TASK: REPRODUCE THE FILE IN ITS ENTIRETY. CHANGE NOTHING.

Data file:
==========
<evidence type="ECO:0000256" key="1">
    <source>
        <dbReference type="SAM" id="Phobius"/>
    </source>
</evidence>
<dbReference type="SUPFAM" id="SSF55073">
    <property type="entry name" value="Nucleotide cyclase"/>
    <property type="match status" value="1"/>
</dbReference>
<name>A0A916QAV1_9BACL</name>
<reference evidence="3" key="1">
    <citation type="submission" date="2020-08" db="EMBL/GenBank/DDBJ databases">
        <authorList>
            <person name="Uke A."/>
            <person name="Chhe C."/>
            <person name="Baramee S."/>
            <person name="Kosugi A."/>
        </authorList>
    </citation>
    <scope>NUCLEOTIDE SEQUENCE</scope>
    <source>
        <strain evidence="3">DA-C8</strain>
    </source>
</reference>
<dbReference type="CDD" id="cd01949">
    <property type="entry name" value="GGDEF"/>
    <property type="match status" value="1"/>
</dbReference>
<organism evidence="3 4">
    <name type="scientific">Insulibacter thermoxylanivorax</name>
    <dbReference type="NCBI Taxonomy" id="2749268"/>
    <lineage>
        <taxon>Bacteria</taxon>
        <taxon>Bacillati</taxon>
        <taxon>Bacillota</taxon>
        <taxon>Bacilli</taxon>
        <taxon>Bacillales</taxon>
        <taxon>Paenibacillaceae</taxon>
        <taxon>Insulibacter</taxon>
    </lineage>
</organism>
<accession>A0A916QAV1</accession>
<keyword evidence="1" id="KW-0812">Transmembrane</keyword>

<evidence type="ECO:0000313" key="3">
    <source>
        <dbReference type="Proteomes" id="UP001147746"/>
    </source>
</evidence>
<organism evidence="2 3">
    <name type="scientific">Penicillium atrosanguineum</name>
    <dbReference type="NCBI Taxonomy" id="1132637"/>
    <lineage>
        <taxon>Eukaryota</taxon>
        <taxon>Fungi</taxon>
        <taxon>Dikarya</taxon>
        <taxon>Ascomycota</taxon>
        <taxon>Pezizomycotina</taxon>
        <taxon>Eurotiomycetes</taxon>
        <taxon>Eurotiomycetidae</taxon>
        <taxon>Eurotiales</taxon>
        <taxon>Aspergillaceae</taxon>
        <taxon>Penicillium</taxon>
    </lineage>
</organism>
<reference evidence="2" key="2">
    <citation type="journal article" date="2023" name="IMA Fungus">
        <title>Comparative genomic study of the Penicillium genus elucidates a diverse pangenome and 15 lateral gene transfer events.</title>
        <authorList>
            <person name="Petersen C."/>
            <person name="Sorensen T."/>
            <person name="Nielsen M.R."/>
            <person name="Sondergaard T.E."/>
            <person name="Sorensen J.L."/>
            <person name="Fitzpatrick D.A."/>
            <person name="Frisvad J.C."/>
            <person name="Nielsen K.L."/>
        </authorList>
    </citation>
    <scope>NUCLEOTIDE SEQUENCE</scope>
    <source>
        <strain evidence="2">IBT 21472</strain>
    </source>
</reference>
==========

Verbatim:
<evidence type="ECO:0000256" key="1">
    <source>
        <dbReference type="SAM" id="Phobius"/>
    </source>
</evidence>
<dbReference type="SUPFAM" id="SSF55073">
    <property type="entry name" value="Nucleotide cyclase"/>
    <property type="match status" value="1"/>
</dbReference>
<name>A0A916QAV1_9BACL</name>
<reference evidence="3" key="1">
    <citation type="submission" date="2020-08" db="EMBL/GenBank/DDBJ databases">
        <authorList>
            <person name="Uke A."/>
            <person name="Chhe C."/>
            <person name="Baramee S."/>
            <person name="Kosugi A."/>
        </authorList>
    </citation>
    <scope>NUCLEOTIDE SEQUENCE</scope>
    <source>
        <strain evidence="3">DA-C8</strain>
    </source>
</reference>
<dbReference type="CDD" id="cd01949">
    <property type="entry name" value="GGDEF"/>
    <property type="match status" value="1"/>
</dbReference>
<organism evidence="3 4">
    <name type="scientific">Insulibacter thermoxylanivorax</name>
    <dbReference type="NCBI Taxonomy" id="2749268"/>
    <lineage>
        <taxon>Bacteria</taxon>
        <taxon>Bacillati</taxon>
        <taxon>Bacillota</taxon>
        <taxon>Bacilli</taxon>
        <taxon>Bacillales</taxon>
        <taxon>Paenibacillaceae</taxon>
        <taxon>Insulibacter</taxon>
    </lineage>
</organism>
<accession>A0A916QAV1</accession>
<keyword evidence="1" id="KW-0812">Transmembrane</keyword>

<evidence type="ECO:0000313" key="3">
    <source>
        <dbReference type="Proteomes" id="UP001147746"/>
    </source>
</evidence>
<organism evidence="2 3">
    <name type="scientific">Penicillium atrosanguineum</name>
    <dbReference type="NCBI Taxonomy" id="1132637"/>
    <lineage>
        <taxon>Eukaryota</taxon>
        <taxon>Fungi</taxon>
        <taxon>Dikarya</taxon>
        <taxon>Ascomycota</taxon>
        <taxon>Pezizomycotina</taxon>
        <taxon>Eurotiomycetes</taxon>
        <taxon>Eurotiomycetidae</taxon>
        <taxon>Eurotiales</taxon>
        <taxon>Aspergillaceae</taxon>
        <taxon>Penicillium</taxon>
    </lineage>
</organism>
<reference evidence="2" key="2">
    <citation type="journal article" date="2023" name="IMA Fungus">
        <title>Comparative genomic study of the Penicillium genus elucidates a diverse pangenome and 15 lateral gene transfer events.</title>
        <authorList>
            <person name="Petersen C."/>
            <person name="Sorensen T."/>
            <person name="Nielsen M.R."/>
            <person name="Sondergaard T.E."/>
            <person name="Sorensen J.L."/>
            <person name="Fitzpatrick D.A."/>
            <person name="Frisvad J.C."/>
            <person name="Nielsen K.L."/>
        </authorList>
    </citation>
    <scope>NUCLEOTIDE SEQUENCE</scope>
    <source>
        <strain evidence="2">IBT 21472</strain>
    </source>
</reference>